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Can casual people still mine for bitcoins? As of October 2012, the difficulty seems very high, being over 3,000,000.

I've seen a ad for bitcoins, and watched the video. It said I could mine for them with my computer, so can I?

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4 Answers

Well, you can TRY mining. To see how much coins you can expect, check your computer's GPU on the Wiki page, get its hash rate, and plug that into a profitability calculator, such as mine. This can give you an idea of how many coins can you expect to mine and whether you would get any profit from that.

Unfortunately, most likely you won't be able to mine at a profit using a PC. Bitcoin's difficulty is quite high, the reward will be dropping by half soon, and with the introduction of ASIC miners, GPU mining will be outclassed. However, if you are willing to invest some money into custom hardware, you can still start your career as a full-time Bitcoin miner. But again, you ought to check if it calculates for you.

However, if you want to try your luck at a newly emerging trend of using your GPUs to "mine" for split-key vanity addresses, you can check out my Vanity Pool, or its topic on BitcoinTalk. The process is quite similar, but the profit margin can be better.

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How accurate are your numbers? So with price of power at 0.22 USD per kwh, a monarch butterflylabs.com/monarch would break even in 9 days on average? –  Pacerier Aug 24 '13 at 15:18
    
@Pacerier My numbers should be accurate, however the calculator assumes difficulty not rising over a given period of time, which is not the case right now. One should assume a worse case scenario of it rising by a factor of 2 or more when making long-term predictions. –  ThePiachu Aug 24 '13 at 18:38
    
Makes you wonder if that was even good advice considering that btc price skyrocketed in November of this year...if he just wanted to hold onto 10 BTC just in case and stop...he couldve made 12k –  Lightweight HeavyHanded Feb 14 at 23:29
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Normal people can mine but normal computers can't mine profitably. At least not any longer.

Right now, in mid-October 2012, some people are doing OK mining on GPUs, particularly those who don't pay directly for electricity. However, roughly sometime around the end of November the mining proceeds get cut by half instantly -- something that happens every four years.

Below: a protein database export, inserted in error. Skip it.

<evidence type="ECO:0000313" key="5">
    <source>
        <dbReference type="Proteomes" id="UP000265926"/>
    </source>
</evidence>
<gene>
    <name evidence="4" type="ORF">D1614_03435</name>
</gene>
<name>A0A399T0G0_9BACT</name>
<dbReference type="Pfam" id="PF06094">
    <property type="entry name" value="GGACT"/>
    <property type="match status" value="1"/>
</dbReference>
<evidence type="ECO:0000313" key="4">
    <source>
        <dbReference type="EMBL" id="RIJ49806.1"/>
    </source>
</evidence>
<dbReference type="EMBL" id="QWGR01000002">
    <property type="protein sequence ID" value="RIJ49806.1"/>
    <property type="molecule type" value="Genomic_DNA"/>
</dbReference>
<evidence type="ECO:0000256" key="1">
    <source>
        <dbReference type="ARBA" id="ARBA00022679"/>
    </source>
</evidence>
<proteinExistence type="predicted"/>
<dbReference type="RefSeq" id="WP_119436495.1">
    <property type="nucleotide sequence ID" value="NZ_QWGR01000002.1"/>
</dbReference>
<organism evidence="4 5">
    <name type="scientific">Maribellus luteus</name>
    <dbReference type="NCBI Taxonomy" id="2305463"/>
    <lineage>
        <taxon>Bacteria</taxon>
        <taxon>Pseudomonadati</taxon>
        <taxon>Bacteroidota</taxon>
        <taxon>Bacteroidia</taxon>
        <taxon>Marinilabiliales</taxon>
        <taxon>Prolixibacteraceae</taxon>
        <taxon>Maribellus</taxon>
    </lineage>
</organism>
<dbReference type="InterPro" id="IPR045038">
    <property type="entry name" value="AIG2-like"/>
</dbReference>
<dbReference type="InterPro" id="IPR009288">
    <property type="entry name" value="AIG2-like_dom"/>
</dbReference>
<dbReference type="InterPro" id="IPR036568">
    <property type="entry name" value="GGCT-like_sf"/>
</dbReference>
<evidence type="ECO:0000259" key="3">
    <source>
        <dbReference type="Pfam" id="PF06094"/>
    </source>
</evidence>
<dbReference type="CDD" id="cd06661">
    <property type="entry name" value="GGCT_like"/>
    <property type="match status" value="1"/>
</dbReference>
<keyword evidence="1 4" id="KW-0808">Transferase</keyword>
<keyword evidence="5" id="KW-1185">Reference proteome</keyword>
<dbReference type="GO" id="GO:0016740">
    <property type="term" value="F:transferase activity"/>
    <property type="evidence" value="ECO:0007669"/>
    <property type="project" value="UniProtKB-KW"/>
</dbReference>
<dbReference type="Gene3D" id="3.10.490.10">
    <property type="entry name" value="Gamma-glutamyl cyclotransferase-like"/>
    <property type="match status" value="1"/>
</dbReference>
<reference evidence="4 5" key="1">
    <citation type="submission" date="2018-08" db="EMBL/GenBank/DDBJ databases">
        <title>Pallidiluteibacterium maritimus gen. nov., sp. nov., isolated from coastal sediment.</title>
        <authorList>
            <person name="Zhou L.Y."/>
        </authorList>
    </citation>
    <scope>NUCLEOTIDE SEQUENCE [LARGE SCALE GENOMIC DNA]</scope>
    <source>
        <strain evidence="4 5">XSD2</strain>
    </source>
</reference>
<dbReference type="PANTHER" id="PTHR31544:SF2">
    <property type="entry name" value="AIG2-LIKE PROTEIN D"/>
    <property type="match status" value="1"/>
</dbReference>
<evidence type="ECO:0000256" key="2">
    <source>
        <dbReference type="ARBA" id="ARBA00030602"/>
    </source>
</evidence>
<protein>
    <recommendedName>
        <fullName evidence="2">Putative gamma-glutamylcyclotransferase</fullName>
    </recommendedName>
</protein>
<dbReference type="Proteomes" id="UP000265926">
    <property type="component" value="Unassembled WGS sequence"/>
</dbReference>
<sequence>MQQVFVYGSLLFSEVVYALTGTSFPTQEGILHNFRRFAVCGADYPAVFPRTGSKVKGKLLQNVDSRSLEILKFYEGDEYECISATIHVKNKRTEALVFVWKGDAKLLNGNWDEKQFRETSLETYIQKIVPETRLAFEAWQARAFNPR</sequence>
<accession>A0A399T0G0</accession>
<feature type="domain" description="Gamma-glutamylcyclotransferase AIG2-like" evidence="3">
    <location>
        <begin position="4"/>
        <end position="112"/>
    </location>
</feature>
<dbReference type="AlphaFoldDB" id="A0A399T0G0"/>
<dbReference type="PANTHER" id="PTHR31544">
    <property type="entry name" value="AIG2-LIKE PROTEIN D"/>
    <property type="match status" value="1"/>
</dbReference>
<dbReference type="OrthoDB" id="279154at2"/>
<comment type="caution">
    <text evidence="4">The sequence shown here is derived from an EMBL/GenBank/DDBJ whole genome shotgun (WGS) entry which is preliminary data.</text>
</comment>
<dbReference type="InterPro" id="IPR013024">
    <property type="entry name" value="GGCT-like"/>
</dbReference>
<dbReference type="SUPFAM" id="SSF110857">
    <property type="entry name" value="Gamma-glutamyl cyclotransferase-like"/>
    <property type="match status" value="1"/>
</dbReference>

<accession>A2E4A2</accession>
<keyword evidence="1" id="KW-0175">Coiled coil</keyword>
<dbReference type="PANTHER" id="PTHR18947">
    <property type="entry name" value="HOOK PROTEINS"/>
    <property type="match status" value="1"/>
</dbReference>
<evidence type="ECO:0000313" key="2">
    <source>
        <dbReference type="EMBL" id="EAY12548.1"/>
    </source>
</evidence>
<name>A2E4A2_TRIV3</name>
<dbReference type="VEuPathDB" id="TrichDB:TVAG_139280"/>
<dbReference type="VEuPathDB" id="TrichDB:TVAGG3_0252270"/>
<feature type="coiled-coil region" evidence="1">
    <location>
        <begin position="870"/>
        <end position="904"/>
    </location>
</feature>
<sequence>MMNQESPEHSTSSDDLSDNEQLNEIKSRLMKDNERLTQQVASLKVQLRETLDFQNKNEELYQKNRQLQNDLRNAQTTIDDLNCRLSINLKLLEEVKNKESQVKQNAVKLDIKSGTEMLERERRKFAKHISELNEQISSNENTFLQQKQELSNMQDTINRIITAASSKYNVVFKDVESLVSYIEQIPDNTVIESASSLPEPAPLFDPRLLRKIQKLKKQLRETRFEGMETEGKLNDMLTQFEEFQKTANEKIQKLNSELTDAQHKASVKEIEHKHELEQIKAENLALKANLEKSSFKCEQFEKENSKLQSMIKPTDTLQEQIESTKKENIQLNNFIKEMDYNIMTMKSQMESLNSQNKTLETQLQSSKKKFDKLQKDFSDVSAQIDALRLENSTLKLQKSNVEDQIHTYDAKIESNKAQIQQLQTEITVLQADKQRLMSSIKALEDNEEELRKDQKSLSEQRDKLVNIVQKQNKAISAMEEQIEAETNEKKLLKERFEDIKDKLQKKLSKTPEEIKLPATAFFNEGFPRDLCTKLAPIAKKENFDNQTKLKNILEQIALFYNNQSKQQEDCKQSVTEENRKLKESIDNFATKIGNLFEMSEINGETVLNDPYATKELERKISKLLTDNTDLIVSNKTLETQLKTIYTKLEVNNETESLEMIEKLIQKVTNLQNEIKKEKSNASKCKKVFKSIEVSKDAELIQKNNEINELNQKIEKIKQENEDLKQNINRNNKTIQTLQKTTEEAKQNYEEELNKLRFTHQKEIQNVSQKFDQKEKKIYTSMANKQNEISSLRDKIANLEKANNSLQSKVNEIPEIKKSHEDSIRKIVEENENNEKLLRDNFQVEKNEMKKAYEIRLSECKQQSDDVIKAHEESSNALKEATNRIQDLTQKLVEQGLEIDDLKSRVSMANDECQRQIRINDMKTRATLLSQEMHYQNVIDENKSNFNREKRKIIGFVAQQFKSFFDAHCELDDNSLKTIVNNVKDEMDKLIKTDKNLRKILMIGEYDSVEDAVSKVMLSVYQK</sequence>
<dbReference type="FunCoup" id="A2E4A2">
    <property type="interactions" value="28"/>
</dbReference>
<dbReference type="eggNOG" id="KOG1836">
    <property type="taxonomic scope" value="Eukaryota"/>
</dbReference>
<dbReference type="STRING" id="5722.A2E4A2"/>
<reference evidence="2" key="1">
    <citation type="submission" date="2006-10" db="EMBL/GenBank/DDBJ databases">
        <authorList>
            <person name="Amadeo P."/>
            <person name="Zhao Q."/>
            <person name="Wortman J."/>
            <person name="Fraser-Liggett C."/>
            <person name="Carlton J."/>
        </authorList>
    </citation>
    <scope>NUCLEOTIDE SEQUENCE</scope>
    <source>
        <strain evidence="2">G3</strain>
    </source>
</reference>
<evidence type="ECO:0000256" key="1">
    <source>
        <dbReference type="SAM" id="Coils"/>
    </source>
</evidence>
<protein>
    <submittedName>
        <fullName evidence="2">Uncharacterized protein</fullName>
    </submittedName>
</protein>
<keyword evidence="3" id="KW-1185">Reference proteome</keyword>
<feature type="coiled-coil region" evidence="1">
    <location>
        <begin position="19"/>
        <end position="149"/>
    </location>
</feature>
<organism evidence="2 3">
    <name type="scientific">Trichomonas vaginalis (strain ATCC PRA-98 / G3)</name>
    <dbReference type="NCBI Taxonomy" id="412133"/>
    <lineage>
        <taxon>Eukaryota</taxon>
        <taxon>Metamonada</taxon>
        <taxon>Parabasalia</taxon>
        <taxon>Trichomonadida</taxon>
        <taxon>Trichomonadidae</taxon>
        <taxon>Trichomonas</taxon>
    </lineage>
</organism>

After that point, there will not be many GPU miners who can continue to mine -- unless, again, they aren't paying for electricity.

Others have bought specialized hardware known as FPGAs (a BFL single is an FPGA). Those use less electricity than GPUs so they will still mine at a profit.

But a gamechanger is likely coming from ASIC manufacturers. Several are accepting pre-payment on orders now, though not a single ASIC design has shipped yet.

There's no harm that occurs from using your computer (with GPU) to try to learn mining -- if you are looking for a hobby. But to mine for profit will generally only make sense from the purchase of mining hardware.

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If you know your estimated hashrate and power consumption, or can estimate it using the wiki, you can work it out for yourself:

Estimated earnings / sec = Ghps * 1e09 / 2^32 * B / D * exch.rate - elec.cost / 1e03 / 3600 * watts

Ghps = estimated device hashrate in Ghps

B = bitcoin block reward, currently 50 btc, soon to be halved to 25 btc

D = mining difficulty, currently 3072321

exchange rate = btc to your currency exchange rate

elec.cost = cost of your electricity in your currency

watts = the estimated power consumption of your computer + GPU

As long as the estimated earnings are > 0 and you don't have to outlay anything, mining won't cost you.

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If you mean getting actual profit without cheap/stolen electricity you should at the minimum have a high-end AMD GPU.

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Until about Nov 30th (+/- a few days), after which even high end AMD GPUs are unprofitable unless you have cheap/stolen electricity (or the exchange rate goes up big from here). –  Stephen Gornick Oct 14 '12 at 23:10
    
Yes, but we are talking about 'now', as this is what OP asked about, not Nov 30th. Besides there is absolutely no guarantee we will see ASICs on time. –  Qba-th'Intrepid Oct 15 '12 at 15:29
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